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CHAPTER SUMMARIES WITH NOTES
The chapter begins with German soldiers at rest after fourteen days of fierce battle on the Western Front. A double ration of food has been prepared so the soldiers are eating their fill. Paul Baumer, the protagonist and narrator of the novel, watches in amazement as his friends, Tjaden and Muller, eat another helping; he wonders where Tjaden puts all the food, for he is as thin as a rail. Baumer is only nineteen years of age. He enlisted in the German infantry because Kantorek, his high school teacher, had glorified war and talked him into fighting for the fatherland. Kropp, Behm, and Leer, former classmates of Baumer, were also persuaded by Kantorek to join the infantry. They are all now fellow soldiers along with Tjaden, Westhus, Detering, and Katczinsky.
After a good night's rest, the soldiers are in line for breakfast. They are overjoyed that the cook has made food for one hundred and fifty men when there are only eighty of them; they again envision being able to eat all that they want. The cook, however, says that he can only distribute food for eighty; but the soldiers argue and overrule him. After breakfast, mail is distributed. Baumer and his friends stroll over to the meadow, located near the latrines. Baumer muses how embarrassed all of them were in the beginning to use the latrines that offered no privacy. Now all their modesty has vanished. Still, he believes that a "soldier is on friendlier terms than other men with his stomach and intestines. Three quarters of his vocabulary is derived from these regions."
Kantorek has written and sent a letter in which he calls his past students, now soldiers, "Iron Youth." Ironically, the young men, all of them around twenty years of age, are no longer youth; war has forced them to grow up beyond their young years. The old classmates talk about how they had idolized Kantorek while they were in school; now they hate him, blaming him for their misery. After all, he was the one who talked them into joining the military. They also blame him for the death of Josef Behm, one of their classmates who was the first of them to be killed. In truth, Baumer and his friends resent all authority at this point in their lives; the brutality of war that they have experienced has caused them to lose faith in the older adult generation.
The chapter next focuses on Franz Kemmerich, a friend of Baumer whose leg has just been amputated. He is in a makeshift hospital and in great pain; Kropp bribes an orderly to give him morphine to make him more comfortable. In spite of the pain, Kemmerich frets that his watch has been stolen by someone in the medical facility. His friends try to comfort him. Muller, however, has his eyes on Kemmerich's leather boots and tries to persuade Kemmerich to give them to him. Being the practical and logical one of the group, Muller feels that Kemmerich no longer has use for a matched pair. He also knows that one of the orderlies in the hospital will steal the boots, just as the watch was stolen. Moral decadence is obviously a by-product of the war.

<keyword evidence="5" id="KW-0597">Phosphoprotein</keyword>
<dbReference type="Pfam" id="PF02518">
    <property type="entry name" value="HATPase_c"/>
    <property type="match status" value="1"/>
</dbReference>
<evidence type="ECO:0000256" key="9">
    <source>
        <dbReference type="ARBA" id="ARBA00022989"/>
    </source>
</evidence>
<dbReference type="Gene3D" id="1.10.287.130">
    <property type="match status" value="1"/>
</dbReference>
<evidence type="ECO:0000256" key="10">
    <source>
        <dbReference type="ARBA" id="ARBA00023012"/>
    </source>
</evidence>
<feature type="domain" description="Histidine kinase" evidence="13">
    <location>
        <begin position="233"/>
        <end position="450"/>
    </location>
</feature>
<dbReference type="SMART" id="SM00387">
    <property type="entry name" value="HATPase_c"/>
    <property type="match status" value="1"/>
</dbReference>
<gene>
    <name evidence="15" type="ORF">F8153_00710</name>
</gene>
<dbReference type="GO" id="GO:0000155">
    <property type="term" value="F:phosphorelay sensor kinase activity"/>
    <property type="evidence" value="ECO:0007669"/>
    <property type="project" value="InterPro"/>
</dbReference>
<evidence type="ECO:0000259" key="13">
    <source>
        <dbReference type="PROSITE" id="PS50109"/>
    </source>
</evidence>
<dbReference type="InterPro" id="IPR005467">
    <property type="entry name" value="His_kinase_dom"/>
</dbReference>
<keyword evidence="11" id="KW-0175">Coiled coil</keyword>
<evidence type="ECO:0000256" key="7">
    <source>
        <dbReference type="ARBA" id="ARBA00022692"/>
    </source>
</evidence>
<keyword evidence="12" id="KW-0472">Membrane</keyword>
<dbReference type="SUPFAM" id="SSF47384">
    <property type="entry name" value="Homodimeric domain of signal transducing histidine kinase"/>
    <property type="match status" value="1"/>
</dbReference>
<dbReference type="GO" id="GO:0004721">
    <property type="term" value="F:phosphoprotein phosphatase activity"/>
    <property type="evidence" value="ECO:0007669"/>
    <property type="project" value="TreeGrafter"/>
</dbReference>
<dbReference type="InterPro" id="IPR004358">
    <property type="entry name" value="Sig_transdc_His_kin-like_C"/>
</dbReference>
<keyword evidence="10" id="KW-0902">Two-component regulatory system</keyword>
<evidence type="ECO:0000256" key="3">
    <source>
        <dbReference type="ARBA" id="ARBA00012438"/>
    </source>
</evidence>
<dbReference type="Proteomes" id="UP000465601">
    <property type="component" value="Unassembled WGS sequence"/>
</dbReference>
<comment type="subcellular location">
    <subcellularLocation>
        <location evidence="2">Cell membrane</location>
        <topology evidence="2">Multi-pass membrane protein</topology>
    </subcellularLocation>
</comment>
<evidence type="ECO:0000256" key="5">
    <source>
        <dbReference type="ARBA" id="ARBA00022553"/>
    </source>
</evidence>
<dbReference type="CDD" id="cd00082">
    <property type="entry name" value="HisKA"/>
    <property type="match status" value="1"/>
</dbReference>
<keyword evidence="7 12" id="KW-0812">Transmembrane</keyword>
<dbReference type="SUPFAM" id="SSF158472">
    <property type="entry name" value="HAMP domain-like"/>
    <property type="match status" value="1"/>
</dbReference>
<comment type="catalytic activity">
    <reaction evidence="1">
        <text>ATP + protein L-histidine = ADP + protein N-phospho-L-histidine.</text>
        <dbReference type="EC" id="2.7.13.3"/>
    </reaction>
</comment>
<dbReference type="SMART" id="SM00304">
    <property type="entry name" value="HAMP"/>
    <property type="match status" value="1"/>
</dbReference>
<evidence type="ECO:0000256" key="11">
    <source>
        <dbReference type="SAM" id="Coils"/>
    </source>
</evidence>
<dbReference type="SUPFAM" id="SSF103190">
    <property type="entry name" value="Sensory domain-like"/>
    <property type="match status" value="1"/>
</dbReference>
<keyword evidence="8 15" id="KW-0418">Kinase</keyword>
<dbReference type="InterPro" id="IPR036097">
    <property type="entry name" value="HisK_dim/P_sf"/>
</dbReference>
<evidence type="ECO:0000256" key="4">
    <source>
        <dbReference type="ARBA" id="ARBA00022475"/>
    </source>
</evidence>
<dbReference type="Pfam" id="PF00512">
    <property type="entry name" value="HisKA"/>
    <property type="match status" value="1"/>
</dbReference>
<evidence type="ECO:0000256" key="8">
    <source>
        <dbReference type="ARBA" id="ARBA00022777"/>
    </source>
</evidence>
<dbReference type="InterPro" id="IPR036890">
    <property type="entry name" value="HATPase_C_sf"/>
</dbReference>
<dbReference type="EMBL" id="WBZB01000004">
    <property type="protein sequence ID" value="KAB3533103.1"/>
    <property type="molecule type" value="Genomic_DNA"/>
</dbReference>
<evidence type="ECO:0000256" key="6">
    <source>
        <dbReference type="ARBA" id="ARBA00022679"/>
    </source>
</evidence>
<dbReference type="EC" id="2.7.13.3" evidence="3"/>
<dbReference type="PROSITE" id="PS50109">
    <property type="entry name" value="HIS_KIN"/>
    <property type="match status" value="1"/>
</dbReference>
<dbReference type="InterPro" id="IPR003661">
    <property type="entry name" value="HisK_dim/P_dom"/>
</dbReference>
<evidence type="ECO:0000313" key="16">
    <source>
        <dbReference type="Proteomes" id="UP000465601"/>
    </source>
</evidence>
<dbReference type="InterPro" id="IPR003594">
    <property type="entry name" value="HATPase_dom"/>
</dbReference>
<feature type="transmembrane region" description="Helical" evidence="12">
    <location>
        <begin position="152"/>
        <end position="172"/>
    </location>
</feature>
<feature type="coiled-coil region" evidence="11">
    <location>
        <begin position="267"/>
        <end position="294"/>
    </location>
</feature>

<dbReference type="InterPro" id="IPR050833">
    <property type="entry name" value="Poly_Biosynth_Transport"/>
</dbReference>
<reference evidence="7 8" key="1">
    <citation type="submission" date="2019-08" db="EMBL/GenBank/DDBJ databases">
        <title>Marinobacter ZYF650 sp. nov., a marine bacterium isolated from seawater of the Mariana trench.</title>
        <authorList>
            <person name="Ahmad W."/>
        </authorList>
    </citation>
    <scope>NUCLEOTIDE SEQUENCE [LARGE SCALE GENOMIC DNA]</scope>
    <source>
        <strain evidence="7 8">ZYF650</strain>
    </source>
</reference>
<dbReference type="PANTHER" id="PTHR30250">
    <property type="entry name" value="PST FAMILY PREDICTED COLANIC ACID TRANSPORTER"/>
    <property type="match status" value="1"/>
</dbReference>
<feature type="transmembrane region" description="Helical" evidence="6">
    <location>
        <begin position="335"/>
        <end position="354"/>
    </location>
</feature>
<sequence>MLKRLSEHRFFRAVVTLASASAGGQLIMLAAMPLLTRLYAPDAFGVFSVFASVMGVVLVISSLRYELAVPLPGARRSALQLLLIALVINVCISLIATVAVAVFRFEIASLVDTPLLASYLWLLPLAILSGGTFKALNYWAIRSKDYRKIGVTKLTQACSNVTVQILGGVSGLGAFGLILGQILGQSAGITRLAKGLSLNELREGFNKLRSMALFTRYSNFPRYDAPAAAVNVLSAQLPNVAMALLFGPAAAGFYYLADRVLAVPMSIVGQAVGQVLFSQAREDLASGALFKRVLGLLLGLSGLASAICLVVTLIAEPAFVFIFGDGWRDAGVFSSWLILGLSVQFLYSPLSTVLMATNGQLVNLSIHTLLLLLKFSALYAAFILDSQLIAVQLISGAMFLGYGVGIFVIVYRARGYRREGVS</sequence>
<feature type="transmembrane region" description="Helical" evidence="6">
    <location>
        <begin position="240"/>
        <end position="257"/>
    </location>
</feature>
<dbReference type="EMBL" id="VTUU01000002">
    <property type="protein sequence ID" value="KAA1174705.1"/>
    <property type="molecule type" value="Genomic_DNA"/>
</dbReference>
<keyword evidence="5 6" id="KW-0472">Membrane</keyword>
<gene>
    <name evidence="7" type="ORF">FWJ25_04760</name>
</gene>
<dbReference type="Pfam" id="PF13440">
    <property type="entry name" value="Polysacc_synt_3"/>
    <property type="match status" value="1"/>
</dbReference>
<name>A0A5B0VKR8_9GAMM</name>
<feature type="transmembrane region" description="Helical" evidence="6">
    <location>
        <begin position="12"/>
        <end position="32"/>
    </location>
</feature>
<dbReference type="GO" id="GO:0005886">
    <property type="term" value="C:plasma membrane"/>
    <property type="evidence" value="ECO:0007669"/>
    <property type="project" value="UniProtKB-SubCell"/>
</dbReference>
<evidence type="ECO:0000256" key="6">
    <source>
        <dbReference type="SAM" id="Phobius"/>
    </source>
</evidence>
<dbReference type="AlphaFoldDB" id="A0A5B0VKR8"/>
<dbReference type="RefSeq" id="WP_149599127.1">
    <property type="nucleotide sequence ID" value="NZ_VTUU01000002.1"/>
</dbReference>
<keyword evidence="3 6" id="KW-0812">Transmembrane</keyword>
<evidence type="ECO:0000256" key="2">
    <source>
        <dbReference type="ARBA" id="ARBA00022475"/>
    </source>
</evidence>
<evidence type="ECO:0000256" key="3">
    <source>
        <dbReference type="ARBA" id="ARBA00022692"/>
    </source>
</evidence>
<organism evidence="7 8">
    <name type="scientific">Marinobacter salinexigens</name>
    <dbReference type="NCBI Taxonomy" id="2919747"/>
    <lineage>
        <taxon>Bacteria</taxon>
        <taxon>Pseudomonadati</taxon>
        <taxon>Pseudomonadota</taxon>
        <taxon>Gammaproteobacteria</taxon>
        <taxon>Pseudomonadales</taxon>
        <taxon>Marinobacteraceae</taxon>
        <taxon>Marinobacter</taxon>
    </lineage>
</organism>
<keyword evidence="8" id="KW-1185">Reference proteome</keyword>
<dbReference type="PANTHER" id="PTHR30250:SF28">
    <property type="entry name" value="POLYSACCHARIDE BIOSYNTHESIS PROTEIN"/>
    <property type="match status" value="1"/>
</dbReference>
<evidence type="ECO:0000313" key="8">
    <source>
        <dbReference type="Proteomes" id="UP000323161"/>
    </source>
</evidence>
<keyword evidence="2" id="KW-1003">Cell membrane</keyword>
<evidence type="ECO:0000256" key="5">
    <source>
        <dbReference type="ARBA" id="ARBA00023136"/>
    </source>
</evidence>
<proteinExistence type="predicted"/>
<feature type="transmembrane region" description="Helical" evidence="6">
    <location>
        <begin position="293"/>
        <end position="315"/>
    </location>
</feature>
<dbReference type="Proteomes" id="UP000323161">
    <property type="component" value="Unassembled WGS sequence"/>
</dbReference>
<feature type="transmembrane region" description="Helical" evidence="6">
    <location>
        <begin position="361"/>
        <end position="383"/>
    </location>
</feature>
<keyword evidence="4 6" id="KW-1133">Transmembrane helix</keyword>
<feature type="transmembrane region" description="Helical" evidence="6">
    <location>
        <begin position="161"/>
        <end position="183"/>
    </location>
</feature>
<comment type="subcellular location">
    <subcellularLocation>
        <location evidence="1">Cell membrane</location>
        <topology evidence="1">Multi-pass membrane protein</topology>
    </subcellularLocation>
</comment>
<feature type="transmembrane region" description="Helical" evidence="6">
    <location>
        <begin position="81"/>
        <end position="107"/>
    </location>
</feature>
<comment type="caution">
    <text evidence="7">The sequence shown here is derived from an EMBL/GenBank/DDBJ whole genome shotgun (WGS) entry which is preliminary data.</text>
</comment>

It is obvious from the opening chapter that this novel will center on the war and the effects it has on a young group of soldiers, none of them more than twenty years of age. They are all friends and former classmates of Paul Baumer, the narrator and protagonist of the book; they have enlisted in the German infantry because their teacher, Kantorek, had painted for them a glorious picture of fighting and saving the homeland from destruction during World War I. In this first chapter, Baumer and his friends are away from the front lines, relaxing a bit after two weeks of fierce fighting. As each of the young men is introduced, it is apparent that they are tired, hungry, angry, and disillusioned over the war.
The young soldiers are miserable over their plight and cast blame on Kantorek. All of them have been in the midst of battle on the Western Front and have seen the horror and devastation caused by the fighting. One of their former classmates, Josef Behm, has already been killed; they partially blame Kantorek for his death as well. The only thing that makes the war tolerable is the bond of friendship that Kropp, Leer, Kemmerich, and Baumer have with one another; in fact, Baumer constantly uses the pronoun "we," depicting the close bond he feels with the others. When he speaks, it is as if he were speaking for the whole group: "we are satisfied" or "we cannot blame."
Although the story is told from the German point of view by a young German soldier, it is really not a novel about the German war effort. Remarque simply uses the German front line as the setting of the book because he knows about it from first hand experience. In truth, the book is meant to point out the horror, death, and destruction caused by war and its attendant effect on human beings, no matter their nationality; already these young men have aged prematurely, lost their modesty, and become immune to death, pain, and true emotion. Baumer's bitterness over his war experience is no different than for any young soldier who has dreamed of war as a glorious experience.
In addition to giving an insight into the wastefulness of war and into the degeneration of the young soldiers, this chapter points out the hardships that military men must endure during wartime. While fighting on the front lines, there is little time for anything but battle, and there is little food to eat. The only thing that keeps the young soldiers going is the comradeship they feel with one another. As they are killed, one by one, the mood sinks ever deeper into gloom, loss, isolation, and destruction.